Strength

There was a point in my life when I felt very lonely. The seizures I was having at the time ate me up and consumed me. I felt so isolated from the world around me. My parents didn’t understand what depression was or how I was feeling. My friends made me feel like an outcast because they couldn’t relate. I felt almost demonized by them because they were afraid of what was happening to me. I had no one to talk to; I had no support system.

On a whim, I looked up “depression” on a Google search. And what I found amazed me. A lot of people had written stories about their own depressions online; there were so many, it seemed almost endless. I read about other people’s stories. I experienced their sorrows and empathized with their pain. And I learned about their recoveries and was so emotionally invested that it was almost terrifying. But I was also stunned by how many people could verbally express how I was feeling. It was amazing to me how anyone could take such intense feelings—feelings that I couldn’t even comprehend at the time—and turn them into words.

So I kind of went online on a whim, but what I found had become my support system. Learning that other people were in similar situations, and that it wasn’t just me that felt that way made me feel relieved; I didn’t feel alone anymore. I had people to relate to. I had people that I could talk to. Having gone online inspired me, and it definitely helped me. So I want to share my story, in hopes of helping someone one day, too.

 

I had a lot of seizures. So many that eventually my body couldn’t keep up and I lost a lot of strength. Opening doors became a struggle, and I barely made it to a single class. The school I went to saw me as a liability. Teachers dreaded me, students feared me, and the number of friendships I possessed dwindled quickly to only one. I can’t really tell you when the depression started; it sort of crept up on me in an ugly way. I was naïve. I remember starting off only afraid of my seizures. Of maybe falling unexpectedly and hitting my head. Of waking up one day, drowning in my shower. I was only afraid of my seizures and what they possessed; I didn’t realize yet I also needed to be afraid of the people I loved, too. I trusted my friends. When I think about the pedestal I had placed them on, I almost hurt. The seizures didn’t just take away my friends, they took away my naivety, too.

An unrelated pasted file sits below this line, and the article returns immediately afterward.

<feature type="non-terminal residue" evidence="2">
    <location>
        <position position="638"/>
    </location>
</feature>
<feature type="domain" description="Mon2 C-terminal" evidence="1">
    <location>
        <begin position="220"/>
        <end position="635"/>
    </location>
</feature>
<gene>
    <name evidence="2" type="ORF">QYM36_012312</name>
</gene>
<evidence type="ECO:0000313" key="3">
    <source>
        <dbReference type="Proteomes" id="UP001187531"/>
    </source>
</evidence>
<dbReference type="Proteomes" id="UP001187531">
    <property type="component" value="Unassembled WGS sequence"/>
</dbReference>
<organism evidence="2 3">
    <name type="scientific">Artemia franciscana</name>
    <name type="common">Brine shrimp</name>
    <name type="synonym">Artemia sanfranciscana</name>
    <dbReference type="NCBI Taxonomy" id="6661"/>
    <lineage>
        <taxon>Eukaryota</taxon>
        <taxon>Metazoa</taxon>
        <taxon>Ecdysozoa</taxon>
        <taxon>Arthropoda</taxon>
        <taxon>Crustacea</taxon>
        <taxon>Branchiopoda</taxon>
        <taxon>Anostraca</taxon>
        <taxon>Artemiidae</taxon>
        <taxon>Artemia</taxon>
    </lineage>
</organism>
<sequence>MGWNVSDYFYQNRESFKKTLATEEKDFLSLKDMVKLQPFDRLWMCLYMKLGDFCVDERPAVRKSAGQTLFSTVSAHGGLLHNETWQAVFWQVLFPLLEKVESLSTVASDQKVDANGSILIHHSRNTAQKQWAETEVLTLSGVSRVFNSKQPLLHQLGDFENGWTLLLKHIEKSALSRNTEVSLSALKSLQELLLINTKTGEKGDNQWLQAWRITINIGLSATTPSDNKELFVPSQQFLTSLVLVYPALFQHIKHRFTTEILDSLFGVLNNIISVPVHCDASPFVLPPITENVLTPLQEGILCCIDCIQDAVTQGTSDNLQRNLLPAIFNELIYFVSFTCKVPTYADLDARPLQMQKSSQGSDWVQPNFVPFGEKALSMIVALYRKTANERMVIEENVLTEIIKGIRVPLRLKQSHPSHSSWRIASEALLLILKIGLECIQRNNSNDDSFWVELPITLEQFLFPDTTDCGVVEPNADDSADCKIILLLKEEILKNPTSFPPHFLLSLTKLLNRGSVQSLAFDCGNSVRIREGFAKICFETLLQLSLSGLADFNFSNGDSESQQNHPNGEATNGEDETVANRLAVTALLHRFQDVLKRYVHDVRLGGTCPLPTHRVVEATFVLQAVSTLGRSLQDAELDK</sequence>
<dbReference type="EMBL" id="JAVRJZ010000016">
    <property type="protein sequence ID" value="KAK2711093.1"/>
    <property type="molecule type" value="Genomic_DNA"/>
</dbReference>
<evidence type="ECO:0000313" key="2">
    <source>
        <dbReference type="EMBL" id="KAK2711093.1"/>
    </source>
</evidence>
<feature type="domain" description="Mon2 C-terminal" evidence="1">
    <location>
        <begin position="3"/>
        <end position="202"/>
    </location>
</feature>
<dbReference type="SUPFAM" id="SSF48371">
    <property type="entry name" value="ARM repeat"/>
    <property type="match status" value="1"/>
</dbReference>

I still remember the pain I caused my parents. I still remember my guilt. I remember thinking, “How will this ever get fixed?” and then deciding that it probably won’t. My parents didn’t understand: What is depression? Why are you hurt? But I didn’t understand why they didn’t understand. I was wrapped in a bubble, a tight bubble of dark clouds filled with loneliness, guilt, and anger. And no one could really get me out of it.

I remember losing my independence. I couldn’t open up doors, couldn’t pick up my dog. I couldn’t lock my bathroom and I couldn’t drive. I was never alone—I couldn’t be. I couldn’t go out, couldn’t hang with friends. My options decreased to only one: get better. I was allowed nothing else. It wasn’t even acceptable to try to be myself. I wasn’t Bisaan anymore; I was the seizures. And that hurt me more than anything else.

I remember trying to escape. I couldn’t do this anymore! My school, my friends, my family. Even my own parents. Everyone had deserted me. Who was I? Why did I exist? What was the purpose of all of that? I just wanted it to stop. Please just stop. Only my clouds grew in response.

Running away had been a form of escape, a result of feeling pushed over the edge. Suicide was a daily thought, a daily struggle. I remember it wasn’t anything but fear that really prevented it, and it made me feel weak. Why wouldn’t I just die?

But I didn’t. And I still haven’t.

There are only a number of guesses as to why I didn’t, most of which probably only make sense to me. At some point, my depression had hit rock bottom, which at the time was horrible. I saw nothing but my clouds; my vision was only black, and I could feel myself drowning in a sea of darkness and loneliness that devoured me so thoroughly, I thought I couldn’t resurface. But I did. Somehow I did. And I almost destroyed everything in the process. But when I look back at it now, I’m really thankful for it. I had finally hit rock bottom. And from there, I could only go up.

My memories of my third year of high school are only filled with struggles.

I don’t know… but the following memories are only filled with pride. Pride for myself for overcoming one of the hardest struggles of my life—of anyone’s life. Depression is not an easy beast to battle, and it’s definitely not a fun one. But I fought it. I fought depression, and I won.

I refuse to ever let it beat me again.

 

Depression is not a weakness. It’s a constant struggle. It takes strength to keep going. Please seek out help if you or anyone you know is going through depression. It may not seem like it now, but you deserve more. Everyone deserves more. Stay strong, and keep going. It’ll all be worth it in the end.

 

The National Suicide Prevention Line:

1-800-273-8255

Please call it if you need help.

Advertisements

Leave a Reply

Fill in your details below or click an icon to log in:

WordPress.com Logo

You are commenting using your WordPress.com account. Log Out / Change )

Twitter picture

You are commenting using your Twitter account. Log Out / Change )

Facebook photo

You are commenting using your Facebook account. Log Out / Change )

Google+ photo

You are commenting using your Google+ account. Log Out / Change )

Connecting to %s